I rode home under ominous skies. Sprinkles turned to light rain. Distant rumbles turned to thunder booms. The tractor trailer was gone but the trail was blocked by a cyclist chatting with a surveyor and a pedestrian. I stopped for the pedestrian almost certainly ruining my credibility as a bike terrorist.
On Union Street in Old Town, the bike lane was blocked twice. The first blockage was by an SUV double parked in the bike lane. Shortly thereafter the but end of a luxury car was parked so as to preserve the entrance to a townhouse’s garage. It’s butt end blocked the trail.
At King and Union a King Street Trolley (actually a bus) stopped mid-block obstructing my way up Union Street. I was begining to think this was Block the Bicyclists Day, sponsored no doubt by the Washington Post.
The last five miles home were under a steady rain. The distant thunder and lightning suddenly became directly over head. BOOM! CRACK!
Uh oh. Not good. The hairs on my calves (the lower part of my leg, not my baby cows) stood on end. Eek.
Fortunately, that was the worst of it. I arrived home soaked having somehow not terrorized anybody.
You may have noticed that I have been making oblique references to the Washington Post today. This is because Courtland Milloy, a Post columnist, wrote a column today that expressed his exasperation with having to share the city with cyclists. In addition to some veiled racist remarks, he said that the $500 fine for hitting a cyclist with your car was worth the expense.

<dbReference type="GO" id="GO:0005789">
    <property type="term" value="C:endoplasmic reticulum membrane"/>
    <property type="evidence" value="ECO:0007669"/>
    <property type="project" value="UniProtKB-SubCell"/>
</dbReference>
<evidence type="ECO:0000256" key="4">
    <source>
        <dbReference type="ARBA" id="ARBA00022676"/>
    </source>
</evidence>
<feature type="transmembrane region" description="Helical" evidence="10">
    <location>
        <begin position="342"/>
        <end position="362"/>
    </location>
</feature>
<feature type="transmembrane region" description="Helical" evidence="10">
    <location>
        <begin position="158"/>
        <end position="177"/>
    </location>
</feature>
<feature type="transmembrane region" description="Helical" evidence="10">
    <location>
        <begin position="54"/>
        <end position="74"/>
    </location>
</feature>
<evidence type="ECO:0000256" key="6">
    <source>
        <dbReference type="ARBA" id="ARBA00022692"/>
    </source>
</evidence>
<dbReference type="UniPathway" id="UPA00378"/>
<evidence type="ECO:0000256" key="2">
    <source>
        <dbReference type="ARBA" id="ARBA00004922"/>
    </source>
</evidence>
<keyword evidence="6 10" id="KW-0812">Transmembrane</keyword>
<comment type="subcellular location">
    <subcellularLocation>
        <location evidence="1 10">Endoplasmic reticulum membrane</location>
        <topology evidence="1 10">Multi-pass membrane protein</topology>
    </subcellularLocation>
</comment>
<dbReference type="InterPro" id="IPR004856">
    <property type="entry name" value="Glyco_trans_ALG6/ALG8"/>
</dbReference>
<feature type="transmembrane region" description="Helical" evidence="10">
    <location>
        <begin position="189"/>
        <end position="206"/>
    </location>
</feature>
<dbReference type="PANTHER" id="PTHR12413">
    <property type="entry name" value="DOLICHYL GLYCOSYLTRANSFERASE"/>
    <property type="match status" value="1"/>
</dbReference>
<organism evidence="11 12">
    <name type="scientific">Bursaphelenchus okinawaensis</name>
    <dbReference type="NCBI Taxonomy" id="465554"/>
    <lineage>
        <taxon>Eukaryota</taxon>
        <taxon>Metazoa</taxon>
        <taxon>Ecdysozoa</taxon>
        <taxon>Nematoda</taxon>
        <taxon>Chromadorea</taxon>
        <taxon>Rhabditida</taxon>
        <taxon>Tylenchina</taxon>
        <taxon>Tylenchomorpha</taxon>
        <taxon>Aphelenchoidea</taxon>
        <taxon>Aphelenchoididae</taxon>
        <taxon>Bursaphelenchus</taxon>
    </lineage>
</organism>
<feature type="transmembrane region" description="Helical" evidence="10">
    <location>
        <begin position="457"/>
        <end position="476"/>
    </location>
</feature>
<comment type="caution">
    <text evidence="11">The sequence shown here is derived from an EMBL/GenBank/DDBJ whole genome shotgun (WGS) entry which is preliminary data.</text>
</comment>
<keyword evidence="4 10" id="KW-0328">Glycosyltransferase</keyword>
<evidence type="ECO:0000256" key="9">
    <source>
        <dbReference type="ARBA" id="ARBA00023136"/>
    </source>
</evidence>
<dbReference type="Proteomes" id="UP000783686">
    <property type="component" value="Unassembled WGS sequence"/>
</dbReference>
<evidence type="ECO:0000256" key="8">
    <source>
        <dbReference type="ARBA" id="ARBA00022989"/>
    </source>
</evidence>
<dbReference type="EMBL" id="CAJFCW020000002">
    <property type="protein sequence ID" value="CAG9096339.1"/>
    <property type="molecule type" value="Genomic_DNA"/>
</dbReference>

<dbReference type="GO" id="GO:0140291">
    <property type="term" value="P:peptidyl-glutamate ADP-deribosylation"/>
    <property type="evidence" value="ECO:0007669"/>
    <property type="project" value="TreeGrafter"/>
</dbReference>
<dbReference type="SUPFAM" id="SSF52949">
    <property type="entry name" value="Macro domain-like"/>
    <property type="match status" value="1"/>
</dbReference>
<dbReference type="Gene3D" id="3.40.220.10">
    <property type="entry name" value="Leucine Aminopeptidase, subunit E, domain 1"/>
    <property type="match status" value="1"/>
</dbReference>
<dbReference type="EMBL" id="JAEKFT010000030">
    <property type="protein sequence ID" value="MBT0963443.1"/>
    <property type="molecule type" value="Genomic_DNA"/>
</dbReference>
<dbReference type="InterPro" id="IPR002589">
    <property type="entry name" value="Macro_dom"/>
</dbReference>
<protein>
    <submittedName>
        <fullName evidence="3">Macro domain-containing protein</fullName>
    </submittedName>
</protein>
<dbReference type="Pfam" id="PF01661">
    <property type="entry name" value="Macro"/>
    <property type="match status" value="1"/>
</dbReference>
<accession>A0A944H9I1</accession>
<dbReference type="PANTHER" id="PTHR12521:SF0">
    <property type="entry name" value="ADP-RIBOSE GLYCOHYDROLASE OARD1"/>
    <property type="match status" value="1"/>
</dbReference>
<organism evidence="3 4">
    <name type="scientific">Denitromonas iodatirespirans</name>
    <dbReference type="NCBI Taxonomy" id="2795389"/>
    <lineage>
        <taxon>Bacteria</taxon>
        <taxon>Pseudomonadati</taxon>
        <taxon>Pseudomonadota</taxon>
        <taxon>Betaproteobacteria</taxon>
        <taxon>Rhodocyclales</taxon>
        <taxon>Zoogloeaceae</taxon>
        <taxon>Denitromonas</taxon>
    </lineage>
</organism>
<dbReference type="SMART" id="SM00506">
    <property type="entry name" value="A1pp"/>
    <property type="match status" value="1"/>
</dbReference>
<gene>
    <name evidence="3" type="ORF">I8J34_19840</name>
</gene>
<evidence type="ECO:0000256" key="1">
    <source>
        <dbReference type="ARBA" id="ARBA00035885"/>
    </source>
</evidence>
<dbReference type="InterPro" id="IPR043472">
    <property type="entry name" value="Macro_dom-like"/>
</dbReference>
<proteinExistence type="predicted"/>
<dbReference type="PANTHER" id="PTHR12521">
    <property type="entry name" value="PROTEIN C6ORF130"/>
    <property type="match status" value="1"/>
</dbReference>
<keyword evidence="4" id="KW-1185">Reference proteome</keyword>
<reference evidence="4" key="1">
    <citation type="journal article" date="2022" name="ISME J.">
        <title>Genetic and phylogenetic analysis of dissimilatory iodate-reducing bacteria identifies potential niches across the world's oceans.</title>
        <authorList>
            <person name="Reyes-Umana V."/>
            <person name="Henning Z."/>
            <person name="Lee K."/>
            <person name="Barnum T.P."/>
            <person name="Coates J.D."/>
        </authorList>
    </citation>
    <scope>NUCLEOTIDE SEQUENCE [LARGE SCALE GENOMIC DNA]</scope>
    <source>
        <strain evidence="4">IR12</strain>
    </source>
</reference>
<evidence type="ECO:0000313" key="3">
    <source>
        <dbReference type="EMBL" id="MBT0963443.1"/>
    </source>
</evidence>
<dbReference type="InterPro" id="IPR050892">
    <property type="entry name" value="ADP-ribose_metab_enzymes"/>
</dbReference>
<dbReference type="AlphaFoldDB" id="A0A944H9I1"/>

Mr. Milloy’s column demonstrated an astounding combination of ignorance, intolerance, and race baiting, quite the trifecta. It also contained many factual errors. Here are some facts for Mr. Milloy to think about:
My wife was run over on a crystal clear day by a careless driver in a hurry. She was lucky. She got to spend three months in bed. It took her the better part of a year to get back to something resembling normal. The driver nearly killed her in another way, because the aftermath of the crash left her unable to have surgery for a malignant tumor for one year.
My friend Rachel volunteered to ride sweep during a cycling event last December. Her job was to make sure that the very last riders finished safely. She was run over by an inattentive driver near FedEx Field. She was injured but fortunately recovered rather quickly. She is still jittery about riding her bike in the city.
My friend Charmaine was run over by a pickup truck while riding to work on Michigan Avenue in Northeast DC. The crash broke her right arm and destroyed her bike. She missed weeks of work and endured months of painful physical therapy. (It was the second time she’d been hit by a car.)